Devices Purportedly Zap Anxiety, Depression
, CBS Chicago March 31, 2011
CBS 2’s Mary Kay Kleist reports on an at-home treatment that makes a difference for some people.
Several times a week, Karen Parziale uses an “electro-therapy” device at home. She says it relieved her depression.
“I was very depressed. I had a personal relationship end after 8 years, and I just really wasn’t myself,” she says. “I sort of describe it as this: My world was black and white and now I sort of see color.”
Michael Pietrzak uses the same device and says it has helped him with insomnia, irritability and anxiety.
“I have a lot of people who come in with racing thoughts,” Effarah says. “I can’t fall asleep, I can’t stop thinking.”
Here’s how they work. Low voltage current is transmitted to the brain through clips that are attached to the ears or through dampened sponges applied to the temples.
The devices deliver about one-thousandth the power of hospital machines used for traditional electro-convulsive therapy. Some doctors are not convinced they’re effective.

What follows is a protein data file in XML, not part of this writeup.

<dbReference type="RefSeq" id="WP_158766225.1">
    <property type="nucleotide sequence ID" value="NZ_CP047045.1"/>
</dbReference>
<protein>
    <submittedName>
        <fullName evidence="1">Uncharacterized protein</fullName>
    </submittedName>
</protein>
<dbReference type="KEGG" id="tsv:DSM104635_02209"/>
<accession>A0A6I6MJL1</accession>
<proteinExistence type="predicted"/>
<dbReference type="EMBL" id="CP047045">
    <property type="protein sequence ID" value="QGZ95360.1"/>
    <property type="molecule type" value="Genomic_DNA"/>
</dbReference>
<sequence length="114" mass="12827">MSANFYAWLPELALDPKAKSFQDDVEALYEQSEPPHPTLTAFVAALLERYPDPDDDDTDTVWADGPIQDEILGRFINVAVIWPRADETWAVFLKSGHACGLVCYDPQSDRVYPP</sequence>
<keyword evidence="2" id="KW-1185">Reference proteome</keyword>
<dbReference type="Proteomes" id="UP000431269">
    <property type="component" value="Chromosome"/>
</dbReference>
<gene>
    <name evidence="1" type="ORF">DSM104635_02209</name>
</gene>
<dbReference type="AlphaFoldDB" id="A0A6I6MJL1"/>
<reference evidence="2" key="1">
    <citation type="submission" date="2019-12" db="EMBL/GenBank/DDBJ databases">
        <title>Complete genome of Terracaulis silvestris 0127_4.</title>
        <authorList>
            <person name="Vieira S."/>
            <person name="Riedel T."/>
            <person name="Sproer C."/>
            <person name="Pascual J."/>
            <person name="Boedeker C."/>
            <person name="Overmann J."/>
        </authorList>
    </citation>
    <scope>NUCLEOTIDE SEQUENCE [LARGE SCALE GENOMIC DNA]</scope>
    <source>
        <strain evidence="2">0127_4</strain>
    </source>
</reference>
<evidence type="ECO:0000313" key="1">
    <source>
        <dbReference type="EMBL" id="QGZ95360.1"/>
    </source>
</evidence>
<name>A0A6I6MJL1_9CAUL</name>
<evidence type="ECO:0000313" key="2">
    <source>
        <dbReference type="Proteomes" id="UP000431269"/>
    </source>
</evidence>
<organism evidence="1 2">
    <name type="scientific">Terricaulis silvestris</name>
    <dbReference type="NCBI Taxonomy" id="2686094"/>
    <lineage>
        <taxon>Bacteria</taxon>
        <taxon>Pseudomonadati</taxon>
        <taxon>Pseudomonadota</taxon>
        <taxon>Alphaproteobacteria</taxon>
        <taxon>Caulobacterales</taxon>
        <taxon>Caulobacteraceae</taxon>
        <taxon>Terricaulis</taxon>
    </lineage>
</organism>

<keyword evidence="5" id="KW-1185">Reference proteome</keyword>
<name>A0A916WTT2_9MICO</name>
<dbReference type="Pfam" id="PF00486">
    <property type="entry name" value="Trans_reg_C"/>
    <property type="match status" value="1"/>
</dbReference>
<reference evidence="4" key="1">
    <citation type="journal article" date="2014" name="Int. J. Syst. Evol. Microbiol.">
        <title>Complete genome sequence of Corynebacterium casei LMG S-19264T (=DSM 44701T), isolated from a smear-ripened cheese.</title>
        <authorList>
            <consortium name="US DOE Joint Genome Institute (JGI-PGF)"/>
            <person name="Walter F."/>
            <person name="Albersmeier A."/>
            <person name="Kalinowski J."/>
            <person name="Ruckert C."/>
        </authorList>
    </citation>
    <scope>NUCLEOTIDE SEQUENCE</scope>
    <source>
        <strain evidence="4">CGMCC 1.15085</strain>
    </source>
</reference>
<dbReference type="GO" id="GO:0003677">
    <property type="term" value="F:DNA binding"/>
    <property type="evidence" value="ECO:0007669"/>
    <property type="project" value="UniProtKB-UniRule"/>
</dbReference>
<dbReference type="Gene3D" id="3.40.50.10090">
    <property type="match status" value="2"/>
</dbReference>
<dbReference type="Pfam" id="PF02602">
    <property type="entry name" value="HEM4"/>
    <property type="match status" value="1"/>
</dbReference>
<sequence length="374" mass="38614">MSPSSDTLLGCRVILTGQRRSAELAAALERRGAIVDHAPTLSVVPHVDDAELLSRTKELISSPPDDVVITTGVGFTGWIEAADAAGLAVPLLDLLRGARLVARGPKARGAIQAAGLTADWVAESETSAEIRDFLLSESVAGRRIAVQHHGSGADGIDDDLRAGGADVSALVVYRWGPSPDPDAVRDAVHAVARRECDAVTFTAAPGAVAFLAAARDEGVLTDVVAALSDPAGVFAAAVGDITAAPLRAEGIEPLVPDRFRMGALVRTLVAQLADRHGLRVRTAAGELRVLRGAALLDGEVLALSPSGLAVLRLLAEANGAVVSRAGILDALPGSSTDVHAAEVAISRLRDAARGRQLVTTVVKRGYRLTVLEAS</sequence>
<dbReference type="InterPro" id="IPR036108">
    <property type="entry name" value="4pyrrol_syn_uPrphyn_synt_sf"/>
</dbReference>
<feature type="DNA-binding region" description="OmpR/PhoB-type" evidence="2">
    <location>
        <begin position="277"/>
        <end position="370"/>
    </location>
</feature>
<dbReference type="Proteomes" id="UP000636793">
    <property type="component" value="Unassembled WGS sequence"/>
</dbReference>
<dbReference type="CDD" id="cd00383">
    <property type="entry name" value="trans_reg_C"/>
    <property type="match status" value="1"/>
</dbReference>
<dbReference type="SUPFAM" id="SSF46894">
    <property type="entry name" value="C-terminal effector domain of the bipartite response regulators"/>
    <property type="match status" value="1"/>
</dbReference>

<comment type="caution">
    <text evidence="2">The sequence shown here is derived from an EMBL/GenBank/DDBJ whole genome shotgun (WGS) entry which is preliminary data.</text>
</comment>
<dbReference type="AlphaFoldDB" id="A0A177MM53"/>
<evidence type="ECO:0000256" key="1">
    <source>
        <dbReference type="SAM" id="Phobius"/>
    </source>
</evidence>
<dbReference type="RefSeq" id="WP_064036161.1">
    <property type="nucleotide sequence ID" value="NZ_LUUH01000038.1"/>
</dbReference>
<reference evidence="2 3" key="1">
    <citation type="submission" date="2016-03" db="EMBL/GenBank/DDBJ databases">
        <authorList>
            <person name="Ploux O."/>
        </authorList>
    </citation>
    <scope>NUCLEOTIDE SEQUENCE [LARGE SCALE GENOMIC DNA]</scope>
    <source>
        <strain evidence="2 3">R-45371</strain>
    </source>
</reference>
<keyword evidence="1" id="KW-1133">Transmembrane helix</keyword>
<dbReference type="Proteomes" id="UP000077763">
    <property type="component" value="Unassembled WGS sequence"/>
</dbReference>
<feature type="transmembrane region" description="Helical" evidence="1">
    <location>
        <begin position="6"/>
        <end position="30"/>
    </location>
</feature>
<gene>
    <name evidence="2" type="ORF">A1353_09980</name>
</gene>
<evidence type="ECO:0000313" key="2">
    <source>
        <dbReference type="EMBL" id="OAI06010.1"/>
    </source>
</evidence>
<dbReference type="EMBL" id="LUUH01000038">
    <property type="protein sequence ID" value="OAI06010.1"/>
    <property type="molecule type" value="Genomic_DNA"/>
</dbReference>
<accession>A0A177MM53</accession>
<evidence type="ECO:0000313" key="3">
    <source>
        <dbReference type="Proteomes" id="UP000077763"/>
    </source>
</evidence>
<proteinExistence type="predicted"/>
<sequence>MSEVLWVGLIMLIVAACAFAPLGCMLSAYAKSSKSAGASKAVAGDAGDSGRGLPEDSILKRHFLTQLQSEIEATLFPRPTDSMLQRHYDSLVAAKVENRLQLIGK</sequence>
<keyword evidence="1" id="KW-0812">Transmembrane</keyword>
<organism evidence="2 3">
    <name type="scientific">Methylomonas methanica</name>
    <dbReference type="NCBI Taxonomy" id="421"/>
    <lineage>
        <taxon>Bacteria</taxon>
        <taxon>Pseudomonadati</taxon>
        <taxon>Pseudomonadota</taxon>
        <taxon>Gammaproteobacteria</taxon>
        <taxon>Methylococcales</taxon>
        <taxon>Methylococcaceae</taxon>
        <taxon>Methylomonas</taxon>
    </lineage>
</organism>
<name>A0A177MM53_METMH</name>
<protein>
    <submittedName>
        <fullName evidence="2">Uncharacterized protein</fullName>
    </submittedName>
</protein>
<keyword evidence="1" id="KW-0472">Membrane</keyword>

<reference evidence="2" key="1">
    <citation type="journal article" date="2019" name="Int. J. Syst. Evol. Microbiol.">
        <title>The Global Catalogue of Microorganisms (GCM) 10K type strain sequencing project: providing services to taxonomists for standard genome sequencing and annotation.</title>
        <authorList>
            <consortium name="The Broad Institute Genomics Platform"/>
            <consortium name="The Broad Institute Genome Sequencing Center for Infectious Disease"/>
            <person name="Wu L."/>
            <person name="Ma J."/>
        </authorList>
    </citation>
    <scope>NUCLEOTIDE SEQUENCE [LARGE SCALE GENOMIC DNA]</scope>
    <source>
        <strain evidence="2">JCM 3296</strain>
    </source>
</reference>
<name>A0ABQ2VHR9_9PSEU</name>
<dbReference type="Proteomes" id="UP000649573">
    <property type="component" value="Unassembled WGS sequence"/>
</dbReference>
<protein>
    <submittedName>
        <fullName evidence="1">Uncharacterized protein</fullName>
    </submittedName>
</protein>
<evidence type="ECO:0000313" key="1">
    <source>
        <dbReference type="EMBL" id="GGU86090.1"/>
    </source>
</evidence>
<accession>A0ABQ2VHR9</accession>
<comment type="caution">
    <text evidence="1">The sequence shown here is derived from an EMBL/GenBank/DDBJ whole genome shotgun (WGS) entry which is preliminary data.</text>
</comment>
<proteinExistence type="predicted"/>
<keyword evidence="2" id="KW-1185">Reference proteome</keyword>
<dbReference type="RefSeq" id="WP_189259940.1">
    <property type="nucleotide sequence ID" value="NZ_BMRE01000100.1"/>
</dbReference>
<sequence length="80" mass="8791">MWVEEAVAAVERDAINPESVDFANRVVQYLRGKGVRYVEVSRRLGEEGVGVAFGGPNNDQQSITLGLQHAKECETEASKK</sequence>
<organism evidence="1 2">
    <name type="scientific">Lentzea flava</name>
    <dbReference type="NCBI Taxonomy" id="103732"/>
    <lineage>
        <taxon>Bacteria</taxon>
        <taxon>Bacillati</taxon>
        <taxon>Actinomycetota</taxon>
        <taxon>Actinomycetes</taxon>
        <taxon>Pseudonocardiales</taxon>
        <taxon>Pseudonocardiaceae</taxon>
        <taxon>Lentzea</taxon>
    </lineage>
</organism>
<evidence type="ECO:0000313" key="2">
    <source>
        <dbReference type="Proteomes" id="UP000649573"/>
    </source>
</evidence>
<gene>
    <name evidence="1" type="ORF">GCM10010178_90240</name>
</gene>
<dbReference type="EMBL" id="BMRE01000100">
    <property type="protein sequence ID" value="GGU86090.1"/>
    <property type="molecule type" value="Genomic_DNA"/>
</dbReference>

“There are some reports of people who experience relief from it, but there is no scientifically demonstrated, compelling scientific evidence that it is an effective treatment,” psychiatrist Herbert Fox says.
Manufacturers say doctors are prescribing these devices for patients who have failed with traditional drug treatment or who are looking for alternatives. Pietrzak says he feels like a different person.
Alpha-Stim, the manufacturer of one of the devices on the market, says there have been 55 studies done on this therapy indicating nine of 10 people get some relief.
Some people have experienced a mild headache after using the device. A device costs $600 to $1,000 and is covered by some insurance.